Anglers and Hunters Ask Congress to Keep Roadless Areas in National Forests Roadless
Roadless areas include some of the best remaining habitat for fish and wildlife
4/4/2001 — —
Washington, D.C. At a hearing today before two subcommittees of the U.S. House of Representatives, some of the nations leading conservation and sporting organizations urged the Congress to leave existing roadless areas in the National Forests roadless, while focusing on the scientific management and restoration of all parts of the forests, and fixing the backlog of roads in need of repair.
Steve Moyer, Vice President of Trout Unlimited, testified in support of the Forest Services roadless area conservation policy before the U.S. House Committee on Resources, Subcommittees on Energy and Mineral Resources and Forests and Forest Health, which held a hearing today on energy and roadless areas in the National Forests. The Subcommittees are considering the U.S. Forest Services roadless policy and how that policy impacts the nations energy needs. At the hearing, Moyer also presented to a letter to the Subcommittees, signed by 125 hunting and angling conservation groups, whose combined members exceed 1.2 million hunters and anglers, which supports keeping roadless areas roadless on the National Forests.
Trout Unlimited supports the roadless policy because of the fish and wildlife habitats these areas contain, because of the substantial adverse impacts that roads have on fish and wildlife habitat, and because of the huge backlog of existing, unaddressed forest road maintenance costs. It makes better sense to us to fix the all too common existing broken roads and habitat in the National Forests before building new roads into roadless areas and incurring even more costs for which we cannot pay, Steve Moyer told Subcommittee members. Moyer is the Vice President of Conservation Programs, Trout Unlimited, the nations largest coldwater conservation organization.
The U.S. Forest Service currently has an estimated $8.4 billion backlog on maintenance and reconstruction of its existing 386,000 miles of roads.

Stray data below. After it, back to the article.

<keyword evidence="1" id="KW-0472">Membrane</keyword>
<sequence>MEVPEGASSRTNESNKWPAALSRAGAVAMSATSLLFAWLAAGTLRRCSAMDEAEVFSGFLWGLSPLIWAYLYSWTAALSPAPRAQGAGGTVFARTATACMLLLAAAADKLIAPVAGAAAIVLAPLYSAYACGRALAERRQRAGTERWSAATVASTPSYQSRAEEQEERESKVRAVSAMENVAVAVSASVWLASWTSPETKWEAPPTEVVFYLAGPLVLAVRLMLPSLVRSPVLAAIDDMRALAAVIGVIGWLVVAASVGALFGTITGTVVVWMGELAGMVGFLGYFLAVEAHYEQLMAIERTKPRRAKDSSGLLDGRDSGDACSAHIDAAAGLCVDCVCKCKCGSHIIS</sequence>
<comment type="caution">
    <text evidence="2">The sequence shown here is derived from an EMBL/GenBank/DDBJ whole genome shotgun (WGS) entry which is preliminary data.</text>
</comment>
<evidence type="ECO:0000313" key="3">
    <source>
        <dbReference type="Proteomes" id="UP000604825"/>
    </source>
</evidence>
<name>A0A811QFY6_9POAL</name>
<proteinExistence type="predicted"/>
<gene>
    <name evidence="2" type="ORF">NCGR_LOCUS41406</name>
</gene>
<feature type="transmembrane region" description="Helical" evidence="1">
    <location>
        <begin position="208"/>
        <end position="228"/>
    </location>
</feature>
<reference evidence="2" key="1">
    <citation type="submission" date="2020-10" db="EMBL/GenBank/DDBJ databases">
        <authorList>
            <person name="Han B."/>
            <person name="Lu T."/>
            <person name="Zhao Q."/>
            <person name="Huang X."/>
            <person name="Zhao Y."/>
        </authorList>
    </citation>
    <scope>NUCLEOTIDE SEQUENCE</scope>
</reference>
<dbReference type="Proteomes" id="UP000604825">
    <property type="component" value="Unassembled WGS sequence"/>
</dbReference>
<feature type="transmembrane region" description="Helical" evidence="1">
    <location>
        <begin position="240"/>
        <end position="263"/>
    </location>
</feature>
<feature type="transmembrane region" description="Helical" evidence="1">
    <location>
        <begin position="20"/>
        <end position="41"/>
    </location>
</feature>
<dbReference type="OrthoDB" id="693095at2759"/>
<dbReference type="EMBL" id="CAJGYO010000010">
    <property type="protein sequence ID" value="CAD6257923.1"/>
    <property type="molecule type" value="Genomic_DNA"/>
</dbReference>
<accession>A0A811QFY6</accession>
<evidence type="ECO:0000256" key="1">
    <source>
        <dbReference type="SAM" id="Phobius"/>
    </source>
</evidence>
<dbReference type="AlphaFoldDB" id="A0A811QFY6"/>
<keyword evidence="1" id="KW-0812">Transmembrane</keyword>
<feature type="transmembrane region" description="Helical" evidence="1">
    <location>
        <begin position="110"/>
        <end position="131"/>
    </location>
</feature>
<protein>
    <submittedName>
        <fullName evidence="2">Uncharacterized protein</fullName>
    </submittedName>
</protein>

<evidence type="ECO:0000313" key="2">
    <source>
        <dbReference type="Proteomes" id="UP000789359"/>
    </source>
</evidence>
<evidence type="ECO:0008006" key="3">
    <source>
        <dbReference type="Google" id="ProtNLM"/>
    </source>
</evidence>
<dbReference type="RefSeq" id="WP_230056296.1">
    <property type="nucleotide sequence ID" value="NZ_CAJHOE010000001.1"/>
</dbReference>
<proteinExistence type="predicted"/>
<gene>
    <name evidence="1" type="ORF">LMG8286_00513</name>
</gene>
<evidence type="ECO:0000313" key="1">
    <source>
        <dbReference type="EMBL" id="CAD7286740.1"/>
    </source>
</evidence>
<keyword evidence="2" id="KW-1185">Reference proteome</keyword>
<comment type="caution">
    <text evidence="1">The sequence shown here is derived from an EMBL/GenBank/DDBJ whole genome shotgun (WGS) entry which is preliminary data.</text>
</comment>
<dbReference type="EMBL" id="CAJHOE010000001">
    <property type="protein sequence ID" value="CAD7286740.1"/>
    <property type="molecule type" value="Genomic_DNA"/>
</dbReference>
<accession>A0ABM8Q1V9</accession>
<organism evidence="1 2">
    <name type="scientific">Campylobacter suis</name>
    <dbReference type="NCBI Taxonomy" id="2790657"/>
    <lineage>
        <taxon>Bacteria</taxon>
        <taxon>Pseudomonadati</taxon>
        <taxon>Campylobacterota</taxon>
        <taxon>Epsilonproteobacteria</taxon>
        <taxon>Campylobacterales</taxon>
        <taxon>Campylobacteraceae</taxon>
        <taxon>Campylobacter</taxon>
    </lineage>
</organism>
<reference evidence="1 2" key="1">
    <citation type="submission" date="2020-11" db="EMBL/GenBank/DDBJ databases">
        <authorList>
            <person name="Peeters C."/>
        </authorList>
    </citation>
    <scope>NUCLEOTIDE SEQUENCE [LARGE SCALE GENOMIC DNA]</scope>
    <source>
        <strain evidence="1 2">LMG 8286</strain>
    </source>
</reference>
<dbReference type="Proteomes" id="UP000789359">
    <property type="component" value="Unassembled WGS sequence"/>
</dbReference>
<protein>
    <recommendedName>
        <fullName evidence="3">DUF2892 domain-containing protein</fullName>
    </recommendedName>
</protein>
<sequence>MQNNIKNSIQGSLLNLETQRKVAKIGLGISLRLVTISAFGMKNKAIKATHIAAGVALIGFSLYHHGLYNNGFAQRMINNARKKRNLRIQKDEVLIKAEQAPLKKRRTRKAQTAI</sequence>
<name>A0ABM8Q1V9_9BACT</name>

The Forest Services roadless initiative only prohibits new roads, with very limited exceptions. It will not impact existing classified or unclassified roads, and the road construction ban is subject to valid existing rights, such as private land-holdings so it will not affect road access to private lands. The initiative would allow limited timber harvest in the roadless regions for stewardship cutting to improve fish and wildlife habitat and forest health and to reduce wildfire risks.
Moyer also appeared as one of the Trustees of the Theodore Roosevelt Conservation Alliance (TRCA). The TRCA is an alliance of sporting and conservation groups named after President Theodore Roosevelt, an avid hunter and stalwart conservationist. The Alliances members include Trout Unlimited, the Izaak Walton League of America, Wildlife Forever, the Mule Deer Foundation, the Rocky Mountain Elk Foundation, and the Wildlife Management Institute.
The TRCA was created because of a belief that the future of the National Forest System is of great importance to healthy fish and wildlife species, clean water and the opportunity for all Americans to enjoy quality hunting, fishing and outdoor recreation on our public lands. TRCA groups signed and initiated todays letter to Congress.
The Subcommittees should keep in mind that 1.6 million Americans commented in favor of the roadless policy being as protective, or more so, than it is right now. This is the largest outpouring of public support for any federal rulemaking in history, Moyer testified.
Similarly, a survey of American hunters and anglers commissioned by the TRCA last year found a very strong response from sportsmen and women in support of keeping roadless areas roadless with 83% of respondents favoring such a proposition. In short, support for roadless area protection runs deep, and it includes sportsmen and women.